Prediabetes has finally been recognized as a significant problem because diabetes is a progressive disease, says Dr. James Anderson, medical director, PTS Diagnostics.
“Unlike breaking a bone, where you are fine one minute and then in pain and need an orthopedic surgeon the next, type 2 diabetes is a progressive disease, often developing over a long period – seven to 10 years – before it is clinically diagnosed.”
The American Diabetes Association estimates that over 90 million Americans have prediabetes, which, says Anderson, “is that period of time when your glucose and lipid metabolism is no longer normal, but does not yet meet the clinical diagnostic criteria of diabetes mellitus.” Commonly in prediabetes, the fasting blood glucose may be normal or near normal, but the glucose rises higher after a meal (post-prandial hyperglycemia) than in a person without prediabetes, he says. In these cases, the fasting blood glucose may be normal, but the hemoglobin A1c is elevated.
The connection between prediabetes and diabetes is accepted by most clinicians, says Anderson. “While unusual to have all clinicians ever completely agree with one another on any issue, most would agree that there are physiologic and histologic changes associated with prolonged elevations of average blood glucoses most easily demonstrated by the increased irreversible binding of glucose to the hemoglobin molecule resulting in an elevated HbA1c,” he says.
“All persons with type 2 diabetes have progressed through a period of prediabetes. But, as studies have shown, some patients with prediabetes do, with lifestyle changes, reverse the progression, remaining in the prediabetes category or even returning to normal glucose metabolism. So, yes, not all persons with prediabetes become persons with type 2 diabetes. However, having prediabetes that does not progress to diabetes does not mean the individual is healthy.”
Recognizing prediabetes is important because several new studies, as well as programs from the CDC and YMCA, have demonstrated that if the person with prediabetes makes changes to their lifestyle by following good meal planning, achieving weight loss, and increasing physical activity, they can delay, or even prevent, the onset of type 2 diabetes, says Anderson. This can also result in delaying and reducing the severity of the complications of diabetes (e.g., atherosclerotic heart disease, stroke, kidney damage, visual loss, and peripheral neuropathy), which cause the morbidity and mortality of diabetes.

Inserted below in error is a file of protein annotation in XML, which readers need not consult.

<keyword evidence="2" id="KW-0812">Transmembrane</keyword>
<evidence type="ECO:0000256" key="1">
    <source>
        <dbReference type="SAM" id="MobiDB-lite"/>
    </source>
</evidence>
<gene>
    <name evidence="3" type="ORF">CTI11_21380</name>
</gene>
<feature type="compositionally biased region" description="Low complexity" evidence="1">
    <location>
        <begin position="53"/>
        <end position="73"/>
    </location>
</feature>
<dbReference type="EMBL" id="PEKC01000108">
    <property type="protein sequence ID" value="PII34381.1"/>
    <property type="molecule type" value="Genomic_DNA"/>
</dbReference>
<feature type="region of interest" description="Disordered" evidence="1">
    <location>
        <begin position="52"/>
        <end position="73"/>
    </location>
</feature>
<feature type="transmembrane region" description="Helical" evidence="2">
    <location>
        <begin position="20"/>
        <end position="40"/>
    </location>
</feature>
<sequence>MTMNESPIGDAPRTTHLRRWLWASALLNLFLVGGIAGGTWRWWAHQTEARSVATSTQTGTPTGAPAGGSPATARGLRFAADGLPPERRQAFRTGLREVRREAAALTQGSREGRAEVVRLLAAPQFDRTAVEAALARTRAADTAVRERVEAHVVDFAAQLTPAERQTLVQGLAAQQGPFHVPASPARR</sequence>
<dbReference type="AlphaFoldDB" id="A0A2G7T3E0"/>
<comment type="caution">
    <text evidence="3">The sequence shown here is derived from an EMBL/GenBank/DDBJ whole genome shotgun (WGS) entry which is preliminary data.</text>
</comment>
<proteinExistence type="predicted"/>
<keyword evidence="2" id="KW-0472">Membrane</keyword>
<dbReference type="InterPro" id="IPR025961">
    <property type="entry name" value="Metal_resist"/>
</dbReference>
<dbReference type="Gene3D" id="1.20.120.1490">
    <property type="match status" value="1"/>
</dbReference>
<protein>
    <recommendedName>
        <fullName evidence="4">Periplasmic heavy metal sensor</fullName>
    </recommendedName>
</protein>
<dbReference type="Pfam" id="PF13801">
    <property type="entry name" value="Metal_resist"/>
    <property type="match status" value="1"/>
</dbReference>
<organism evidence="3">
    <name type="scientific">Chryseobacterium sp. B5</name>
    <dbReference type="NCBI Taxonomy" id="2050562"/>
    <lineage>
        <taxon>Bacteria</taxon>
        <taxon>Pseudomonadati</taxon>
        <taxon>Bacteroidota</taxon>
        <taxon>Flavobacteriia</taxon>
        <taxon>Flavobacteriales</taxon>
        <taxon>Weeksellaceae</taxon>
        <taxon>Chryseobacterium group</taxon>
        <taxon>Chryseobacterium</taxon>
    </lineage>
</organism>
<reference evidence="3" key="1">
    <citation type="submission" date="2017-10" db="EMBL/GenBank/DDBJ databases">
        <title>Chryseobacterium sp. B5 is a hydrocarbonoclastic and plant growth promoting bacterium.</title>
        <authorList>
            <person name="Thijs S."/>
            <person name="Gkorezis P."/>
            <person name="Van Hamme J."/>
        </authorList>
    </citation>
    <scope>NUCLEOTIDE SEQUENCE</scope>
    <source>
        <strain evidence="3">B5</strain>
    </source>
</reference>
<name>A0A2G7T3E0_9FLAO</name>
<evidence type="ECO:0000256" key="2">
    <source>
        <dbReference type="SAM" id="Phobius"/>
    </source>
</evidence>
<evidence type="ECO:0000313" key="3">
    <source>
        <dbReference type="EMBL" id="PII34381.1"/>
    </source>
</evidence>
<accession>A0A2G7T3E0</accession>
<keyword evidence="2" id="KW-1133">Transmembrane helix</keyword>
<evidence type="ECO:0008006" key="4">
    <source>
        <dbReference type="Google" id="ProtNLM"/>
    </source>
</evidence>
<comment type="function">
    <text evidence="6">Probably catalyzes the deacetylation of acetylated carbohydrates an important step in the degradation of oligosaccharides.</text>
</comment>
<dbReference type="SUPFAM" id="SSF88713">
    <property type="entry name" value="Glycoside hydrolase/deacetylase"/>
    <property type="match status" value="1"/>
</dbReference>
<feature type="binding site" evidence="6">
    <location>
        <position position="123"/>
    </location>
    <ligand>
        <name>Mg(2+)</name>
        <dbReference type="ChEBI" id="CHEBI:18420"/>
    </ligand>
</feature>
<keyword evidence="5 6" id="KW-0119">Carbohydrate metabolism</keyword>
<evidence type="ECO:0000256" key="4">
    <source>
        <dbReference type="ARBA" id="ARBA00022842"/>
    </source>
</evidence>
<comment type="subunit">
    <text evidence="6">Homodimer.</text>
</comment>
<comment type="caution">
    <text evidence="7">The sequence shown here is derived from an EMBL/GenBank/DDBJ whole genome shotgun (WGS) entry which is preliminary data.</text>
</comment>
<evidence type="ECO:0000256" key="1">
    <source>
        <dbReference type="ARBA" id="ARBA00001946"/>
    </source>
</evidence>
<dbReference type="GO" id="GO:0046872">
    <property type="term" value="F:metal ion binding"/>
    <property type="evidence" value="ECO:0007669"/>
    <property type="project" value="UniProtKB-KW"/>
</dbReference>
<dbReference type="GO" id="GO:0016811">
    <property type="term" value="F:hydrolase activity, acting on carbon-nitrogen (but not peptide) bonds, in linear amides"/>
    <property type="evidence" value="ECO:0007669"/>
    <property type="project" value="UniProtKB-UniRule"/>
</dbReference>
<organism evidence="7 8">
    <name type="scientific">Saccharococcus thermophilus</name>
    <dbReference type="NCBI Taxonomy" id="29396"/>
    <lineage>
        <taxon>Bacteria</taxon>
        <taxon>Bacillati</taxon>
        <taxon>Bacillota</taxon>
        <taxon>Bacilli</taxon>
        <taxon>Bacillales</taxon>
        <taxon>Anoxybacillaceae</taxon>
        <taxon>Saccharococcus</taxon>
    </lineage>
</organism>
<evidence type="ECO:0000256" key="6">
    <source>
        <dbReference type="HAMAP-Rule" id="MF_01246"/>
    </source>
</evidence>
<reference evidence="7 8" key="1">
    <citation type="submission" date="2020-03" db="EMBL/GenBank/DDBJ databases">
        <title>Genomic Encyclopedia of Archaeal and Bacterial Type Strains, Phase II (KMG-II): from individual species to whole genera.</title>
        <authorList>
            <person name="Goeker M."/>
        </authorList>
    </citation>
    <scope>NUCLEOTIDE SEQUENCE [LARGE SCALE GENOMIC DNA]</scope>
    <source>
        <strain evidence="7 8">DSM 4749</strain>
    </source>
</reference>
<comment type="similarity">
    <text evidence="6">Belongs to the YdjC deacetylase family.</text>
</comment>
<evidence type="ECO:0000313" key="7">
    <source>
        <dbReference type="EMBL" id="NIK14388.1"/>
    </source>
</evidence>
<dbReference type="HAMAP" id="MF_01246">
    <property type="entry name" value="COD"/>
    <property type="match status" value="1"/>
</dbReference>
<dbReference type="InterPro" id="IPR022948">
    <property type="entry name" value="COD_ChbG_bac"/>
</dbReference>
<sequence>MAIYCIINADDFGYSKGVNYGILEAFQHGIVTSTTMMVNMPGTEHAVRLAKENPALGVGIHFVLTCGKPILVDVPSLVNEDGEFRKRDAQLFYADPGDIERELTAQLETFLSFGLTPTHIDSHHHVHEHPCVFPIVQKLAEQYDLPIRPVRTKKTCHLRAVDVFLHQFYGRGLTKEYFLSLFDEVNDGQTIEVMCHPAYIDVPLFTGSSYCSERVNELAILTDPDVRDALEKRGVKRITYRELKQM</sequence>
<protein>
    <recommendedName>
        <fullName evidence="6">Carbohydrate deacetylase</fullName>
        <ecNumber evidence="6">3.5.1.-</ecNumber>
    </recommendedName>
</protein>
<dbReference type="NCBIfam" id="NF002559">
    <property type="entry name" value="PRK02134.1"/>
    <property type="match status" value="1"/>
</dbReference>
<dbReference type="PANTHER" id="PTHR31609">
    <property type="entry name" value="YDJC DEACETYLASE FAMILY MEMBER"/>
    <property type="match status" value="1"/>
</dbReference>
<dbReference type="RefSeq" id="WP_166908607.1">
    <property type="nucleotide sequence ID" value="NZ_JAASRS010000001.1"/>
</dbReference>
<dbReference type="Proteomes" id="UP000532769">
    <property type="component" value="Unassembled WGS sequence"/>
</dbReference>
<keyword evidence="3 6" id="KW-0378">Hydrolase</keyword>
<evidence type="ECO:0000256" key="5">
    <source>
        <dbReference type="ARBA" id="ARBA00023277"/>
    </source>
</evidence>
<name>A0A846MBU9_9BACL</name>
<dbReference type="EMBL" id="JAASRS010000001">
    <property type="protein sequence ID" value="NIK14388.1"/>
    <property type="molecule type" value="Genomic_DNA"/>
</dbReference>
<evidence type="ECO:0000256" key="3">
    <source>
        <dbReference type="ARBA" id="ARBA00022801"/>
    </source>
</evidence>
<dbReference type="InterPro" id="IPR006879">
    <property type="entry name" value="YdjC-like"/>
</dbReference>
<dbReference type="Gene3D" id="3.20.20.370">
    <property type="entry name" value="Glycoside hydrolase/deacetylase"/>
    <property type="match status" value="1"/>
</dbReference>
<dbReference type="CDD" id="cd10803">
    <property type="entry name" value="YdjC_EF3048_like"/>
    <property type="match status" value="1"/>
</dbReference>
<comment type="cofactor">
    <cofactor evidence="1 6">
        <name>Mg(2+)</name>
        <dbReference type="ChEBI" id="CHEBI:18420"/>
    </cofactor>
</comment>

Weight reduction is the key to successful treatment of prediabetes, as well as improving the outcomes of persons already diagnosed with type 2 diabetes, he continues. “Sensible meal planning and even moderate increases in physical activity are the most effective tools in achieving long-term weight loss. A 10 percent loss in body weight will result in significant improvements in the fasting blood glucose, the post-meal rises in glucose and the HbA1c. While repeated HbA1c measurements have not been the standard of care in many of the CDC and YMCA programs to date, the reduction in HbA1c in persons successful in losing weight is another positive reinforcement and motivation to continue the program.”
Message for reps
A presentation at the annual Scientific Sessions of the American Diabetes Association in June 2016, titled “Failure of Fasting Blood Glucose Screening to Detect All Persons with Diabetes or Pre-diabetes,” by J H Anderson, et.al., demonstrated that in a group of 22,498 individuals, 12 percent had an HbA1c of 5.7 percent or greater (indicating prediabetes) but a fasting glucose of 100 mg/dL or less (a normal FBG), says Anderson. “This illustrates the potential value of using the HbA1c, rather than fasting glucose, to identify persons with prediabetes who could benefit from programs of lifestyle management.
“As with all medical devices, the distributor sales representatives should know their products, the quality, the use, the advantages and limitations, and the clinical/scientific values to both the medical community and potential patient populations,” he says. “Technology has the advantage of moving faster than medical textbooks, government panels, and, often, even the newspaper headlines, so the sales representative as a member of the healthcare team has to bridge those gaps to ensure the best in health care delivery the patient.”